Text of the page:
Have you ever noticed how people love to put other people in a box? People don’t like to deal with topics outside of their comfort zone, so if you discuss those topics, you are told you’re too serious, too negative, too bitter, dwelling in the past, etc.
I’ve experienced this quite a bit first hand. When people find out what I blog & write about, many people feel free to open up to me about their own narcissistic mother or former spouse. But many other people are immediately uncomfortable. “You need to let that go. I was hurt by my parents, too, but I let it go.” “Why don’t you focus on more positive things?” “The past doesn’t have any bearing on who you are today, so why talk about it?” Statements like this are very frustrating, invalidating & hurtful!
People are so uncomfortable talking about abuse in any form! Victims are supposed to forgive & forget, to understand that their abuser is a wounded person which is why he/she hurt you so you can’t be angry. Victims are the ones who are supposed to do all the work- all of the forgiving & understanding, while the perpetrator gets off scott free. No one confronts most abusers, especially narcissists. Instead, many people insist on silencing the victims or denying abuse ever happened, especially if the abuser is a family member.
If you have been abused, I encourage you to talk about it! Break the silence! Talking about your story releases its power over you. It also helps to raise awareness of the signs of abuse, & the symptoms of someone being abused. Telling your story also encourages & helps others who are suffering in silence, possibly even giving them the courage to open up about their pain.
This is how I started to heal- talking on a message board & meeting other women who have experienced abusive mothers. This lead to me healing & learning more & more, & gaining strength. Eventually, God graced me with the ability to speak openly about what I have experienced, which has helped quite a few other daughters of narcissistic mothers. I now know that speaking about narcissistic abuse is what God wants me to do, to raise awareness of this insidious form of abuse & to help others heal. So now when people tell me to be more positive, stopliving in the past, etc., although it may hurt a bit, I ignore them. Writing about what I write about is a calling, & I am blessed to be able to help others with this calling. 🙂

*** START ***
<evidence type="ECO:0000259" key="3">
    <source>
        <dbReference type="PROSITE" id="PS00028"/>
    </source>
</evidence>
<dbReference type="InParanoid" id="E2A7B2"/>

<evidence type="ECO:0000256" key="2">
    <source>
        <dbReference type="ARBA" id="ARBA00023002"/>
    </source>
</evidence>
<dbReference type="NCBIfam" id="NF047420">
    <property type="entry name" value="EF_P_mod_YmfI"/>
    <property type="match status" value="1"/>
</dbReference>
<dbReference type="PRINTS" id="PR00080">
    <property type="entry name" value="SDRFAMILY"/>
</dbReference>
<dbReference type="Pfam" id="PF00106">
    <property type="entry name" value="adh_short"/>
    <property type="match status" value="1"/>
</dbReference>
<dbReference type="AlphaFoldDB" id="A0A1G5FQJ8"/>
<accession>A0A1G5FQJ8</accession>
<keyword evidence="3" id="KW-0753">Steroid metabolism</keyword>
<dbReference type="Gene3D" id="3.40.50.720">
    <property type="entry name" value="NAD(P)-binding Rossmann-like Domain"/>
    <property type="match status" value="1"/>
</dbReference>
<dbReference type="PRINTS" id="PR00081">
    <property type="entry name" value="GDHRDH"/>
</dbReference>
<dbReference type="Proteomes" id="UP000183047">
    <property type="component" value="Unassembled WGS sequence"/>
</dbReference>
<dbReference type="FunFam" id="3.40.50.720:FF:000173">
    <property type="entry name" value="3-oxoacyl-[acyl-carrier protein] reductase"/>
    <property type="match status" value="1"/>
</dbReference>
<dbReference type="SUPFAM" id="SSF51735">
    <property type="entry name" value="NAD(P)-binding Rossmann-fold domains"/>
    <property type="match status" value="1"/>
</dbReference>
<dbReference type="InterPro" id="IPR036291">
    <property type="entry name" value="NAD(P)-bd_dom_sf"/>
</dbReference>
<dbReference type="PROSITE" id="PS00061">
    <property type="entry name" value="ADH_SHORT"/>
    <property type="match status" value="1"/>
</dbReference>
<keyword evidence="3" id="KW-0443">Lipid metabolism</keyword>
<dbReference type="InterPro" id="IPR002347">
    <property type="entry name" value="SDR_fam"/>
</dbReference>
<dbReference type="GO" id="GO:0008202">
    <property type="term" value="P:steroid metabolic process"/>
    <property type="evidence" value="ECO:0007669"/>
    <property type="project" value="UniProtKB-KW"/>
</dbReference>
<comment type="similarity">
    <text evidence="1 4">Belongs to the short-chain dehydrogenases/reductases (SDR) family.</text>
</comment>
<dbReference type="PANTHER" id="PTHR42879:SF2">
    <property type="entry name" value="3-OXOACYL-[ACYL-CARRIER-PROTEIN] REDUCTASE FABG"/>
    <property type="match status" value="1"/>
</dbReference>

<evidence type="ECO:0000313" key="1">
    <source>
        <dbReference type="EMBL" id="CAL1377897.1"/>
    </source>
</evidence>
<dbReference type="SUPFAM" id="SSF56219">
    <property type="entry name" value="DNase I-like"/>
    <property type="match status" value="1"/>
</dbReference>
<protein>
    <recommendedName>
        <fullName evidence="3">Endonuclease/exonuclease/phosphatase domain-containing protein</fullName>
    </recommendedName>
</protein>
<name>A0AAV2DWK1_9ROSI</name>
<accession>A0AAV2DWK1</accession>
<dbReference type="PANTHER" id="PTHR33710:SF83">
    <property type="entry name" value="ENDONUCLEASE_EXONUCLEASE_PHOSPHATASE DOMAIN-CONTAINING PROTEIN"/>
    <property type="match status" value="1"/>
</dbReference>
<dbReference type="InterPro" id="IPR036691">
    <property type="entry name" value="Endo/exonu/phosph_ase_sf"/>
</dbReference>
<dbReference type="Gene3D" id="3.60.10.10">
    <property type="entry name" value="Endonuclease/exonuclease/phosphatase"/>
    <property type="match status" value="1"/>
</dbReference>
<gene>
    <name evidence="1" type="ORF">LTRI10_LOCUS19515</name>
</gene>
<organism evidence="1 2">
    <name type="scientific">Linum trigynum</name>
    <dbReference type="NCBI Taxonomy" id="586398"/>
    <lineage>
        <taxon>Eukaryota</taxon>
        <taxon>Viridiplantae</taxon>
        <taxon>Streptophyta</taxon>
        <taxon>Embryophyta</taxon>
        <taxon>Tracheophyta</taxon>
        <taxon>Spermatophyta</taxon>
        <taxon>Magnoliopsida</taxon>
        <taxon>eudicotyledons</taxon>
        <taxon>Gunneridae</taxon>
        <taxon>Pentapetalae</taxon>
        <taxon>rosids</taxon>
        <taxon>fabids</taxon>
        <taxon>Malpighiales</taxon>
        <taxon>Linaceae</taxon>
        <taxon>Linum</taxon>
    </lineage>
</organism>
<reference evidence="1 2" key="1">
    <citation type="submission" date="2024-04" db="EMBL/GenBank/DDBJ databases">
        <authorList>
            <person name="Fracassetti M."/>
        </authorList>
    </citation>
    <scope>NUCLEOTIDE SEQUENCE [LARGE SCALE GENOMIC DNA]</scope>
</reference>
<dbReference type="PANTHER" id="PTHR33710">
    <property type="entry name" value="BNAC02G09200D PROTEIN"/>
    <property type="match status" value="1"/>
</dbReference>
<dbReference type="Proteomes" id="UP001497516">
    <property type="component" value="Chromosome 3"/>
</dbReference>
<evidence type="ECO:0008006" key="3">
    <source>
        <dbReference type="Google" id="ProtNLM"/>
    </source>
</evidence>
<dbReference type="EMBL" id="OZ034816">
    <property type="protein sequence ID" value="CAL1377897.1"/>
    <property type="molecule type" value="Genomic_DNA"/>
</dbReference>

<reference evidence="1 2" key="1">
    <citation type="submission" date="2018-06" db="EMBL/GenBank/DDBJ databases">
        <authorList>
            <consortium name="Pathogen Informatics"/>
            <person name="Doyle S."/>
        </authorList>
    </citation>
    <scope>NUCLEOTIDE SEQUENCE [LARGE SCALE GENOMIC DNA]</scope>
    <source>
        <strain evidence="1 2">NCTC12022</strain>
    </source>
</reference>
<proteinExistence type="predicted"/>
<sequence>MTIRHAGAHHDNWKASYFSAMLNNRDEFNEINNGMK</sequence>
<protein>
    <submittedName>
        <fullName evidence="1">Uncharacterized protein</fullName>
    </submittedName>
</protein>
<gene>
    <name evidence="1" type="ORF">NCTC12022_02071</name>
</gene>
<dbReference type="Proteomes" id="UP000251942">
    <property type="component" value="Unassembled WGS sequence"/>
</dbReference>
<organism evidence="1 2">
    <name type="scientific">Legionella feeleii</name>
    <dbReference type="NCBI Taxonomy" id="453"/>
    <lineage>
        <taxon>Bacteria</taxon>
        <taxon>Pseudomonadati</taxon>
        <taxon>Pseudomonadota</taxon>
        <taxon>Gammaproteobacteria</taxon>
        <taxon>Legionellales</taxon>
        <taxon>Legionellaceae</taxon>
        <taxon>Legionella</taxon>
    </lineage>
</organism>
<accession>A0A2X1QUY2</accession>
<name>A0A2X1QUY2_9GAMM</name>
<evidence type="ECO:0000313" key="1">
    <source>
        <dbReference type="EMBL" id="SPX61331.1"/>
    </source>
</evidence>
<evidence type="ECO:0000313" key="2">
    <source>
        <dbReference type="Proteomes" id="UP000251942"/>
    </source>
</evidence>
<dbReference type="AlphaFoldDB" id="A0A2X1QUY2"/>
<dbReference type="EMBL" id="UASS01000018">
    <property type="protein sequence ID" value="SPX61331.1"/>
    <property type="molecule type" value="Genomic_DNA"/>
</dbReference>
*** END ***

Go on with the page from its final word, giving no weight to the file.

Don’t let other people dictate what you talk about. If you feel the need to share your story, then by all means, share it! Blog about it, write a book, speak to groups, whatever you feel you need to do. However, when you do, know it may be difficult. Speaking about such intimate details, especially when you have been scared into secrecy is scary at first. But remember- this is your story & you have every right to share it as much or as little as you wish.
If you are looking to share your story in order to heal only, which is a great first step, then I strongly encourage you to be wise with whom you share it. Oddly, most people closest to us are also the ones who are the least supportive in these situations. You may be better off finding a caring therapist, support group or even an online group. I don’t understand why it is, but strangers who have experienced similar situations are often more validating than those closest to us.